Eagle Point area residents will recall just a few years ago that Kelly Brainard left the FFA Horticulture program to enter private enterprise. She and her husband bought the Ashland Greenhouses, a century old business supplying annuals, perennials, vegetable starts, hanging baskets and poinsettias to a large number of area retailers.
No sooner had they assumed ownership of the business, they began a move, in 2007, that would take them from the city of Ashland to rural property off Eagle Mill Road, north east of the city. That move would take them two years to complete, all the while maintaining production and sales. The original greenhouses were picked up and moved to the new location on the east side of I-5.
That may seem like an easy task, but there are more than 63,000 sq. ft. of greenhouses. The entire operation was moved, except for some support beams that were set in concrete and could not be salvaged.
The move was a good one for the business. Utilities companies worked with them to improve the efficiency of their heating system, an aged boiler that forces heated water through iron pipes. Not only that, but they were better able to arrange the physical locations of the houses to make pick-up and delivery much more efficient.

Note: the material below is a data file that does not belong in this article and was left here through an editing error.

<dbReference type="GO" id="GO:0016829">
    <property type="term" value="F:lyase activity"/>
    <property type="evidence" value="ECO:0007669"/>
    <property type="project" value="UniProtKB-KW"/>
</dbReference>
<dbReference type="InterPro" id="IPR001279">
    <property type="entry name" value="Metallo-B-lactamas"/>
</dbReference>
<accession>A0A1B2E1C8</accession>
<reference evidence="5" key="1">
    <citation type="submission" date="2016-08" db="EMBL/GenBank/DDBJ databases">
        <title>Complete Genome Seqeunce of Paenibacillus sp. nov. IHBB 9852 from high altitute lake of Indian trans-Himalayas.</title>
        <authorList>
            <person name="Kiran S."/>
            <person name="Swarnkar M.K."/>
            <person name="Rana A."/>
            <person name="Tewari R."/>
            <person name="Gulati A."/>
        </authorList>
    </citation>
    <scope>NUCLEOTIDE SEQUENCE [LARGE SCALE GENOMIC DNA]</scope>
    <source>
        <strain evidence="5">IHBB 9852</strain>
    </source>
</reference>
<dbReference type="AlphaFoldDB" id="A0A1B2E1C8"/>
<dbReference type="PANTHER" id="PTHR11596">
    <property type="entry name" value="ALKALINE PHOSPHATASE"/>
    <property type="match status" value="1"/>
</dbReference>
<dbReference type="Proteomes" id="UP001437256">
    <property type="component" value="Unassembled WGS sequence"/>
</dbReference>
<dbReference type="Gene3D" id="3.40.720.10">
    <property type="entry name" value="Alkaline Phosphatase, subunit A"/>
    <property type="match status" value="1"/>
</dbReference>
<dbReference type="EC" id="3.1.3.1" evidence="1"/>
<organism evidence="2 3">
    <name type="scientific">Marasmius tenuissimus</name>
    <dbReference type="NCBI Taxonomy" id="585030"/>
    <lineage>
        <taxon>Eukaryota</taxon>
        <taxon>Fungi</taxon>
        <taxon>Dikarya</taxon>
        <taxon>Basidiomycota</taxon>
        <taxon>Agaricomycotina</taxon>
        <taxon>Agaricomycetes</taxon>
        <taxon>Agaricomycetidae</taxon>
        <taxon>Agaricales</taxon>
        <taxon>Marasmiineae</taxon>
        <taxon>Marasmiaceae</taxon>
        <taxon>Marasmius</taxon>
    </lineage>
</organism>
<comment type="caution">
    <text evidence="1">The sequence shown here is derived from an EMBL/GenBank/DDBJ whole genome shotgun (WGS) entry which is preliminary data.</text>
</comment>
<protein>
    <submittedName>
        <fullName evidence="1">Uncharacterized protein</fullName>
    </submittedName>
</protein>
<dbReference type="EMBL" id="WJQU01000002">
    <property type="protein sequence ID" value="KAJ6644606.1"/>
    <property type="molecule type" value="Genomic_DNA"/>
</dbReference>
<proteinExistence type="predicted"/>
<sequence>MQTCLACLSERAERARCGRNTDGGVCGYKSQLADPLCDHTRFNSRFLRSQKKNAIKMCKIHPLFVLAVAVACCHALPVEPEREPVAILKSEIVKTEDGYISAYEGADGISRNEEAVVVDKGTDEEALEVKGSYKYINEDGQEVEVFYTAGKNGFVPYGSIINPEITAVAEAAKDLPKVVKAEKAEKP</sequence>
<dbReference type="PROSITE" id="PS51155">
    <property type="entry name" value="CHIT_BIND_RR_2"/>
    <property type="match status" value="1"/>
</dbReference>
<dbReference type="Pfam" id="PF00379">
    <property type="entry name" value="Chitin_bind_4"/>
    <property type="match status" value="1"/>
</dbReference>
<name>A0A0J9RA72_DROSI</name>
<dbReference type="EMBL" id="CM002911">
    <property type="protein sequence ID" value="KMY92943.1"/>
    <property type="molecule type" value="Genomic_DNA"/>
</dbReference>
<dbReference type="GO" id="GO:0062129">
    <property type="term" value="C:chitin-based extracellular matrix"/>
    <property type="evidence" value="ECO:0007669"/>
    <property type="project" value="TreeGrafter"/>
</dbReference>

Ashland Greenhouses has a wholesale trade, supplying many retailers in the northern California, southern Oregon area. In addition, they have a thriving retail business, selling to walk-in customers from throughout the area. The area surrounding the houses is landscaped to present a most pleasing picture to those who follow the signs to the potting rooms.
Inside the greenhouses, Kelly is proud to show the shade curtains that prevent summer heat from cooking plants, and roll-up sides that help cool the houses and keep excess moisture from building up inside. She says that healthy plants thrive in the correct conditions and therefore resist insect problems.
When asked about teaching, Kelly readily admits that she misses the students. However, she actively teaches on weekends, only this time it is mostly adults wanting to know more about the plants they are growing or potting. She also maintains an advisory status with most of the area schools, helping them with ailing programs, or even starting new ones. She even helps with the Rotary Access program.
Never one to rest on her laurels, Kelly will shortly embark on a one-month tour of northern Italian greenhouses, hoping to glean even more information from those operations.
What is the #1 crop grown at the Ashland Greenhouses? “Pansies,” she says, “we grow two crops per year. They don’t do well in summer, so we start them in the spring and again in the fall for winter color.”
Information on Kelly’s classes are found on facebook at Ashland Greenhouses and the website is Ashlandgreenhouses.com. She says that a number of her classes are free, but they do have to charge a minimal amount for materials in some classes. The phone number for Ashland Greenhouses is: 541-482-2866.
By Ralph McKechnie
for the Independent